IBM Q Dilution Refrigerator. Reducing the cost of the qubit may come with reduced need for such novel devices as this cooling unit. (Photo taken at 2018 ASCE. [Credit: Graham Carlow])

Will We Ever Get Quantum Computers?

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+  Consider D-Wave Systems. They’ve been trying to build a QC for twenty years, and indeed do have products more or less on the market, including, it’s claimed, one of 1024 q-bits. But there’s a lot of controversy about whether their machines are either quantum computers at all, or if they offer any speedup over classical machines. One would think that if a 1K q-bit machine really did work the press would be all abuzz, and we’d be hearing constantly of new incredible results. Instead, the machines seem to disappear into research labs.

Because of noise, expect errors. Some theorize that those errors can be eliminated by adding q-bits, on the order of 1000 to 100,000 additional per q-bit. So a useful machine will need at least millions, or perhaps many orders of magnitude more, of these squirrelly microdots that are tamed only by keeping them at 10 millikelvin.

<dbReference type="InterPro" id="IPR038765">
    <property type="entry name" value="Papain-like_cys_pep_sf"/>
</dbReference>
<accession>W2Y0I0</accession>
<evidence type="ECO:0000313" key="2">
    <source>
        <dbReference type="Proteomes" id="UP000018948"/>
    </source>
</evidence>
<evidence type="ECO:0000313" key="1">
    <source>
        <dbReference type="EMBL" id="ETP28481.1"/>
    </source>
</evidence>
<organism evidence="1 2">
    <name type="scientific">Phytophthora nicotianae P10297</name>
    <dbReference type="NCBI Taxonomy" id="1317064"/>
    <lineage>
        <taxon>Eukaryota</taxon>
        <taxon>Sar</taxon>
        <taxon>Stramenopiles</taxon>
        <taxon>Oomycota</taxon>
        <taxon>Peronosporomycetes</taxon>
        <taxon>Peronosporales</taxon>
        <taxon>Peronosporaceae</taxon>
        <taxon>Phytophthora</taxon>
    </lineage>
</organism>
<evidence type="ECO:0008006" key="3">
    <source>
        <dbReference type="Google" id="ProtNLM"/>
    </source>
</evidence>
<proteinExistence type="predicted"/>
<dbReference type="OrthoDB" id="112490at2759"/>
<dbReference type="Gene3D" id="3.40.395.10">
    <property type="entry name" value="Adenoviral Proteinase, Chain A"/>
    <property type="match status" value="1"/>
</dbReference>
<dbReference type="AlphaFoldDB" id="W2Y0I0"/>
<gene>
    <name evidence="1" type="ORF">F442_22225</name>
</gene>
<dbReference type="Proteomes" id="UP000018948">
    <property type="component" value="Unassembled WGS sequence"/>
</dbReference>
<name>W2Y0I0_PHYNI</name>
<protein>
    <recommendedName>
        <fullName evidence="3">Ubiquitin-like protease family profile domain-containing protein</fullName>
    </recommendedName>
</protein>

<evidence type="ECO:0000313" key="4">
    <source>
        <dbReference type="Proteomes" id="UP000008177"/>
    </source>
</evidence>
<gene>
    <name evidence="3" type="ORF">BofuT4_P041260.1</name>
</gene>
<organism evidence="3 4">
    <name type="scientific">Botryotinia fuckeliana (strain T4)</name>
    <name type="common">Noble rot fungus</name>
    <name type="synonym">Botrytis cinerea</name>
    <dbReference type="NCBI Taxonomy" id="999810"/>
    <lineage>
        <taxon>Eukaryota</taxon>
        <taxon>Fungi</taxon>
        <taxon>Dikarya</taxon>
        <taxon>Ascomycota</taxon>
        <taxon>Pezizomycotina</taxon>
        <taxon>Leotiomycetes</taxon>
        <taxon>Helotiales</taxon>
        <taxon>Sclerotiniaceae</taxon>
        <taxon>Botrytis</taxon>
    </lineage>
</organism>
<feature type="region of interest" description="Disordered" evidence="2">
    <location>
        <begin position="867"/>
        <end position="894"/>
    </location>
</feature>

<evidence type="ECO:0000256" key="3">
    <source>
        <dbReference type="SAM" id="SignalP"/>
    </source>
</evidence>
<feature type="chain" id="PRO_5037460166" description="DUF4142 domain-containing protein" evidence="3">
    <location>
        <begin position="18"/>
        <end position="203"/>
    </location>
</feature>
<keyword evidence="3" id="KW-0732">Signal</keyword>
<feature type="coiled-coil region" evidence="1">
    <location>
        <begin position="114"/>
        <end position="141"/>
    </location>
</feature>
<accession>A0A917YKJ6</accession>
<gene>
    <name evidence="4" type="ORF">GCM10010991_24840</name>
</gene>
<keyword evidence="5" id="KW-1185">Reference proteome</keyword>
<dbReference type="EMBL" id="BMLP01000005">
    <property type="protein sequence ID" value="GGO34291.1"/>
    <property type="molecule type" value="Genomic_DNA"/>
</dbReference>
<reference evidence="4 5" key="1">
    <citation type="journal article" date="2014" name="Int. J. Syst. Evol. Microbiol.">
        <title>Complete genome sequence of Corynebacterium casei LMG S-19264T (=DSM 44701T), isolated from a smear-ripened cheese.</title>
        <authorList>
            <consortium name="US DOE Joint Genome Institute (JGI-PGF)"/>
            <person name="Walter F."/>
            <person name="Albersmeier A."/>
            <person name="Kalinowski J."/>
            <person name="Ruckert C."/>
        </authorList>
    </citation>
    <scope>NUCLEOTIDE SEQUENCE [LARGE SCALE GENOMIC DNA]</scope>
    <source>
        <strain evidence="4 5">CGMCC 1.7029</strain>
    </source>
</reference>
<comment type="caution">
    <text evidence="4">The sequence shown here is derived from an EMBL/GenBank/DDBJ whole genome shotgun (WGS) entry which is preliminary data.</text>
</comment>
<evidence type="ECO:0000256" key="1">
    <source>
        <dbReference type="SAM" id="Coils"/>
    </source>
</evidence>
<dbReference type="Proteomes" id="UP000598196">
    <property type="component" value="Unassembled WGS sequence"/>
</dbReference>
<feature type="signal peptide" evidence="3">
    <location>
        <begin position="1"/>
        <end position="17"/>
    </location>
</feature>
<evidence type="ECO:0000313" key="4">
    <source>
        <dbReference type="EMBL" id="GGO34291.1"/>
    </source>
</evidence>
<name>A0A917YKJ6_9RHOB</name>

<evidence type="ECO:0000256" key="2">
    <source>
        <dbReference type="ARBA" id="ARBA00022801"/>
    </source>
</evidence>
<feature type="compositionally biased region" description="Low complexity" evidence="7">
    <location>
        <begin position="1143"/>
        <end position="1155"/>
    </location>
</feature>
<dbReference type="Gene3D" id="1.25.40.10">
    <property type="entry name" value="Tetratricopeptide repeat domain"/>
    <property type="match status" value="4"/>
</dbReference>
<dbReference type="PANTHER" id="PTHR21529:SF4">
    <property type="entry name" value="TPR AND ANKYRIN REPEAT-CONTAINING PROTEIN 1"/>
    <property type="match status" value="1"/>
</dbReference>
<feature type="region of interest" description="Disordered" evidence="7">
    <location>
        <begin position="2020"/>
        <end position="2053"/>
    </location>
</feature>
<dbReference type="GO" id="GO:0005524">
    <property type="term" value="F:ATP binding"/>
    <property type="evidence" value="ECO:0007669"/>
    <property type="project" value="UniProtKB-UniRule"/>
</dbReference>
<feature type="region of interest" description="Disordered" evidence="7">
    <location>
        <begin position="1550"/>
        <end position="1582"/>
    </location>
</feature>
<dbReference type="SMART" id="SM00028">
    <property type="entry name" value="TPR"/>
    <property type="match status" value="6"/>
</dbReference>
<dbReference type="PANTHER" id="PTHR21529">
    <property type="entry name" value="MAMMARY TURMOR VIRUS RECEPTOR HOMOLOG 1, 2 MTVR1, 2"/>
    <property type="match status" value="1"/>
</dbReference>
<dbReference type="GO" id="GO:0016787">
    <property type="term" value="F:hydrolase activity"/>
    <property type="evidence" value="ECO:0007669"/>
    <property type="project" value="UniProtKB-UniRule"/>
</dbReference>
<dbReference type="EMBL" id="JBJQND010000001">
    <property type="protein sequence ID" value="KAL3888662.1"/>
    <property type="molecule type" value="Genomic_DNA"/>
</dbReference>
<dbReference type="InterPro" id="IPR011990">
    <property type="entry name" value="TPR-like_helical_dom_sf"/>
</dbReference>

+  Mr. Duakonov notes that optimistic people expect useful QCs in the next 5-10 years; those less sanguine expect 20-30 years, a prediction that hasn’t changed in two decades. He thinks a window of many decades to never is more realistic. Experts think that a useful machine, one that can do the sort of calculations your laptop is capable of, will require between 1000 and 100,000 q-bits. To me, this level of uncertainty suggests that there is a profound lack of knowledge about how these machines will work and what they will be able to do.

+  I was once afraid of quantum computing, as it involves mechanisms that I’ll never understand. But then I realized those machines will have an API. Just as one doesn’t need to know how a computer works to program in Python, we’ll be insulated from the quantum horrors by layers of abstraction.

Source:  IOT Central.  Jake Ganssle,  Will We Ever Get Quantum Computers?

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